“This was quite a surprise for me, to see that I’m still this good. It felt very good on the bike. It’s super nice to battle with these top riders. Although, I wasn’t able to really enjoy myself during the race as the heat was on. Froome and Contador were the first to attack, but started looking at each other when they were clear. We were able to re-join them. At that moment, the pace dropped and I decided to attack because I hoped that they would continue to look at each other. Unfortunately, I couldn’t stay away. The differences in the overall are still too small for that.“


Kelderman is now third overall. The gap to race leader Froome is 21 seconds. With his third place, the Dutchman took the lead in the young riders’ classification and will start the third stage in the white jersey.
“I hope to bring that jersey home,” said Kelderman. “It would be really nice to hold on to that third place, as well. I’m now only behind two world class riders. It’s going to be difficult, though. The final weekend is tough and in between, we face some more hard tests. Besides that, riders like Vincenzo Nibali, who are preparing for the Tour, will improve along the course of the week.”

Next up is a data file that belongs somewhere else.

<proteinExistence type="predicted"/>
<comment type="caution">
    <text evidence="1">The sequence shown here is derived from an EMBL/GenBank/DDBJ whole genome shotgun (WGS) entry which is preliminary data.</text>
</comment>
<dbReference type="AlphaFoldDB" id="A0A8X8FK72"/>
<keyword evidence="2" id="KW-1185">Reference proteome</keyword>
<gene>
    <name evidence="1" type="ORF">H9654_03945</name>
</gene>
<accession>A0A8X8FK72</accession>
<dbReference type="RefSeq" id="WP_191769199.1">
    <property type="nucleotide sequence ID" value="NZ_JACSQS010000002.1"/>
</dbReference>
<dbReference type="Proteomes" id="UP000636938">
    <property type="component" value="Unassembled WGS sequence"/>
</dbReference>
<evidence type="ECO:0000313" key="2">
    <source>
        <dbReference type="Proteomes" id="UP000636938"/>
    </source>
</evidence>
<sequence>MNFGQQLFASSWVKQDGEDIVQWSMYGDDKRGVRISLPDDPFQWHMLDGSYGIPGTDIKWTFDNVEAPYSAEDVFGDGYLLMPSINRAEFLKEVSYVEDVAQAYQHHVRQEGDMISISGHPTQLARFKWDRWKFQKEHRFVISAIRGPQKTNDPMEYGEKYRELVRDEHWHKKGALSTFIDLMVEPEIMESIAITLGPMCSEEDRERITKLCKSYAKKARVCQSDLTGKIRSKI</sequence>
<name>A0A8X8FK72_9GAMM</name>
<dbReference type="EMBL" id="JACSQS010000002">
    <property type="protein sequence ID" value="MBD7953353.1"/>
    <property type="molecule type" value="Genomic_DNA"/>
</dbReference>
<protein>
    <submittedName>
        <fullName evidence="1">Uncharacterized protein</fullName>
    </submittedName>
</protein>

Sports Director Merijn Zeeman is happy to see that the race programme he set up for Kelderman in the winter is proving to be valid. “After the Giro, we decided on the Dauphine instead of the Tour de Suisse with Wilco. Suisse starts a week later and it would have been difficult for Wilco to extend his good run of form for that long. This was physically possible.”
“Mentally, it might have been inconvenient, but Wilco did what he could to recover in the past week. That he would be so strong is something we couldn’t have expected. Today was a highlight for everyone within the team.&rdquo:



Following two weeks of racing on the East Coast, Team Jamis - Hagens Berman p/b Sutter Home traveled to Canada for two UCI stage races. Running from June 5th through 8th, is the inaugural Gran Prix Saguenay, formerly a UCI U23 Nations Cup event, which is followed by the Tour de Beauce running from June 11th through the 15th.